There is a recurring theme in the Scriptures: “Blessed (happy) is the nation whose God is the Lord.” Both corporate and individual happiness has little to do with “hap” and everything to do with recognizing God as the center of personal and national life. This is what the Founding Fathers of the United States understood and wrote into the charter of our nation.
In the Declaration of Independence we find these words: “We hold these truths to be self-evident, that all men are created equal, that they are endowed by their Creator with certain inalienable rights, that among these are life, liberty and the pursuit of Happiness” (emphasis mine).
The pursuit of happiness is a God-given right for all human beings. This phrase in the Declaration of Independence was taken from the Virginia Declaration of Rights, written by George Mason within a month of Thomas Jefferson’s penning the Declaration of Independence. Mason’s statement read:
“That all men are by nature equally free and independent, and have certain inherent rights, of which, when they enter into a state of society, they cannot, by any compact, deprive or divest their posterity; namely, the enjoyment of life and liberty, with the means of acquiring and possessing property, and pursuing and obtaining happiness and safety.”
Is this phrase, “the pursuit of happiness,” grounded in a French Enlightenment metaphysic where man is the center of the universe and everything revolves around him? Modern atheists would so argue. But there is another explanation that is not so self-centered.
One of the main influences on the Founding Fathers of the United States was the English Lawyer and legal scholar Sir William Blackstone (10 July 1723 – 14 February 1780). His Commentaries on the Laws of England, published from 1765-1769, was, at the time, the defining work on the concept of common law. The Founders of the USA were immersed in Blackstone. He wrote:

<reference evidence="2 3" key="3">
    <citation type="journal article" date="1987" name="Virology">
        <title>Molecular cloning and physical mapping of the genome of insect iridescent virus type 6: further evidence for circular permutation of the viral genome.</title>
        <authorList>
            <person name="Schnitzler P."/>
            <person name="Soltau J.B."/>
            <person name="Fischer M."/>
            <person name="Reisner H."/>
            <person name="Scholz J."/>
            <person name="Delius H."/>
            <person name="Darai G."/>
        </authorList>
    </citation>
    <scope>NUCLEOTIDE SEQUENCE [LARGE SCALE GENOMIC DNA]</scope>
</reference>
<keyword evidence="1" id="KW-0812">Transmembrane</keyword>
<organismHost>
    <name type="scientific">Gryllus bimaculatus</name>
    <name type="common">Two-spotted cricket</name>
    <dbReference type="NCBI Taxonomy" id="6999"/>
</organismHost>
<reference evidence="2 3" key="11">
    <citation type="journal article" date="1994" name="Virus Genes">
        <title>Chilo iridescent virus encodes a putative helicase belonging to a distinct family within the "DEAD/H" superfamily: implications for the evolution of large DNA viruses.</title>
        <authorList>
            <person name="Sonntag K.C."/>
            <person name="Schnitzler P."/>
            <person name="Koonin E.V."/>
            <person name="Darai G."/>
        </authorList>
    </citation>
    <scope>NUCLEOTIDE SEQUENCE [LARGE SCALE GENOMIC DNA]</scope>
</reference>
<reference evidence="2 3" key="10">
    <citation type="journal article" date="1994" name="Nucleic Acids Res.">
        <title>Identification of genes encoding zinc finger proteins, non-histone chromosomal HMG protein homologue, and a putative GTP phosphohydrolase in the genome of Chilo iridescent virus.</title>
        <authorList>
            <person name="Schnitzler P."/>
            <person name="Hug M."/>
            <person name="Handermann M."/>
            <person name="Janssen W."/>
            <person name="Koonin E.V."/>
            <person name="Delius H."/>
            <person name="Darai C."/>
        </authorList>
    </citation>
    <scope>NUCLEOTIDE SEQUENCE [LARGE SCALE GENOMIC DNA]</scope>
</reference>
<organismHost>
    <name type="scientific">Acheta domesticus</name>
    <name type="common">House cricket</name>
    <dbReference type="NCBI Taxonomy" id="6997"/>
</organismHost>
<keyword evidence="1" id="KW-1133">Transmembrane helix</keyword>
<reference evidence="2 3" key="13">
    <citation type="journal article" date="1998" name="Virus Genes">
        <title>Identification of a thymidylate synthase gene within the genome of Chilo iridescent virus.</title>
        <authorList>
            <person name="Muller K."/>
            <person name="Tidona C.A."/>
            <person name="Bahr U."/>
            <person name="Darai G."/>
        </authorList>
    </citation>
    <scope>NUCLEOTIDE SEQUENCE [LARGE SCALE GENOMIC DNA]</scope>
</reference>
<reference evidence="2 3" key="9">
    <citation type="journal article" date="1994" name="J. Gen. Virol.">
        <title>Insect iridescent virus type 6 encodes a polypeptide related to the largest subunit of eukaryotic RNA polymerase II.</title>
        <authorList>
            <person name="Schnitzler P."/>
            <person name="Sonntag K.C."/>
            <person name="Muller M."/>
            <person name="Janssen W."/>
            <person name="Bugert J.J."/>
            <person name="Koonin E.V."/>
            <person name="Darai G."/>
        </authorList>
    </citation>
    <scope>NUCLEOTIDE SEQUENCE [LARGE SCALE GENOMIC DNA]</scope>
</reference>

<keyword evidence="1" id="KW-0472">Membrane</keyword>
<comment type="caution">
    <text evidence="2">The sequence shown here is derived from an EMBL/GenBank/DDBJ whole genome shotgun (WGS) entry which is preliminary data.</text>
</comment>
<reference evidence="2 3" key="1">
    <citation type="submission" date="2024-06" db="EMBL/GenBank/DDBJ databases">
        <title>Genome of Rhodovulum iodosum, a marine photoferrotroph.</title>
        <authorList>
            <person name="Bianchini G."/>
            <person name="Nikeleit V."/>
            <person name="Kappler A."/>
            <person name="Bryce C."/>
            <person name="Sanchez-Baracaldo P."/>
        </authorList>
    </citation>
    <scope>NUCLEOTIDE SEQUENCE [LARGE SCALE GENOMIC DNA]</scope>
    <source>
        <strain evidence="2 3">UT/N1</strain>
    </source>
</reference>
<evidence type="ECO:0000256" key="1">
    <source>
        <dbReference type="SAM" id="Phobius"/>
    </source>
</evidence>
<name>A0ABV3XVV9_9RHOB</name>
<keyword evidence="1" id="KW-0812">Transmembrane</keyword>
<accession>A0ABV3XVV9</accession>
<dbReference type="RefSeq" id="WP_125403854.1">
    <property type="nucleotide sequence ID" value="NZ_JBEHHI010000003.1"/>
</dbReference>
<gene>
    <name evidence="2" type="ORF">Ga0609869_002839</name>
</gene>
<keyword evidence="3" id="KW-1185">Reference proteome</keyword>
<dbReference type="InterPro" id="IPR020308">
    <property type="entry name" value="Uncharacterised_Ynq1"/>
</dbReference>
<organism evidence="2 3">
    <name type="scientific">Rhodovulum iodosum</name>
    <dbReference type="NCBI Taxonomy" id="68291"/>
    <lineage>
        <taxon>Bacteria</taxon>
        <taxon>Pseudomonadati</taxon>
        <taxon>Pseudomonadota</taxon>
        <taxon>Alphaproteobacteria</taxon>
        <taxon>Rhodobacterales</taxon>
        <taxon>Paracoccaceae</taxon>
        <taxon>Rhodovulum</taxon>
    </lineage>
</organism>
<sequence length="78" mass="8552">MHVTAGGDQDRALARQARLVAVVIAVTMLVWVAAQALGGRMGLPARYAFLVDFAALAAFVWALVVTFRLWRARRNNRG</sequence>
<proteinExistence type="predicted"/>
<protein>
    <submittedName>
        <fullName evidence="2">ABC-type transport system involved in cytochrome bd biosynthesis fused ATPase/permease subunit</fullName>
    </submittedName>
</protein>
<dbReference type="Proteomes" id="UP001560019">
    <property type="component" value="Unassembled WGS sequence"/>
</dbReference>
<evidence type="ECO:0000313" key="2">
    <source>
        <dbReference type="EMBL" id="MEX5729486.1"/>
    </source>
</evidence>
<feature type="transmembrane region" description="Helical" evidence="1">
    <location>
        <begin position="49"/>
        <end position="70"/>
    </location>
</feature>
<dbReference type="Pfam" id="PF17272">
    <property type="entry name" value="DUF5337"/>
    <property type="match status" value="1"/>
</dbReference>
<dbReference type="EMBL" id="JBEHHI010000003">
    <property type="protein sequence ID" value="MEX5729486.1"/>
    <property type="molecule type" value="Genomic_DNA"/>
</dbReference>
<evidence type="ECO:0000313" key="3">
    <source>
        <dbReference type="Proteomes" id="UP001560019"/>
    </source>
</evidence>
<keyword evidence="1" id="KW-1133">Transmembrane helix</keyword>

“For he [the Creator] has so intimately connected, so inseparably woven the laws of eternal justice with the happiness of each individual, the latter cannot be obtained but by observing the former; and, if the former be punctually obeyed, it cannot but induce the latter” (Siris: Blackstone on Pursuit of Happiness June 11, 2008, emphasis mine).
The concept of the pursuit of happiness does not come from an atheistic, man-centered metaphysic, but a biblical, Theistic, God-centered metaphysic. God is the order of the universe. There is objective truth, goodness (justice), and beauty. This reality creates the possibility for honesty, integrity, the dignity of each individual, justice in laws, institutions, and structures of societies.
God’s laws are eternal. They are written into the universe as well as into the Word. It was God who connected a person’s happiness with conformity to his eternal order.
Upon his death and resurrection, Christ instituted the advancement of his Kingdom. In Matthew 28:18-20, he announced his coronation as King and gives the marching orders for his people. He says “teaching them [nations] to obey all that I have commanded.”
Herein is true happiness. Faithfulness to Christ and all that he commands is the source of all joy and happiness in the true sense of the word.
As we may find ourselves in bad hap, difficult circumstances, we need not be unhappy. We can be faithful to God and his ordinances in the midst of any and all circumstances!
Overall, happiness is not primarily a good feeling; it is the satisfaction of a life well lived. It is not trusting in oneself and one’s own cleverness; it is trusting in the living God. It is not having good hap or good circumstances; it is living in faith and obedience to God no matter what the circumstances. It is not just focused on an individual, but seeks to bring the institutions, structures, and laws of a nation in line with God’s nature and the creation order of the universe. This is the pursuit of happiness!
-Darrow L. Miller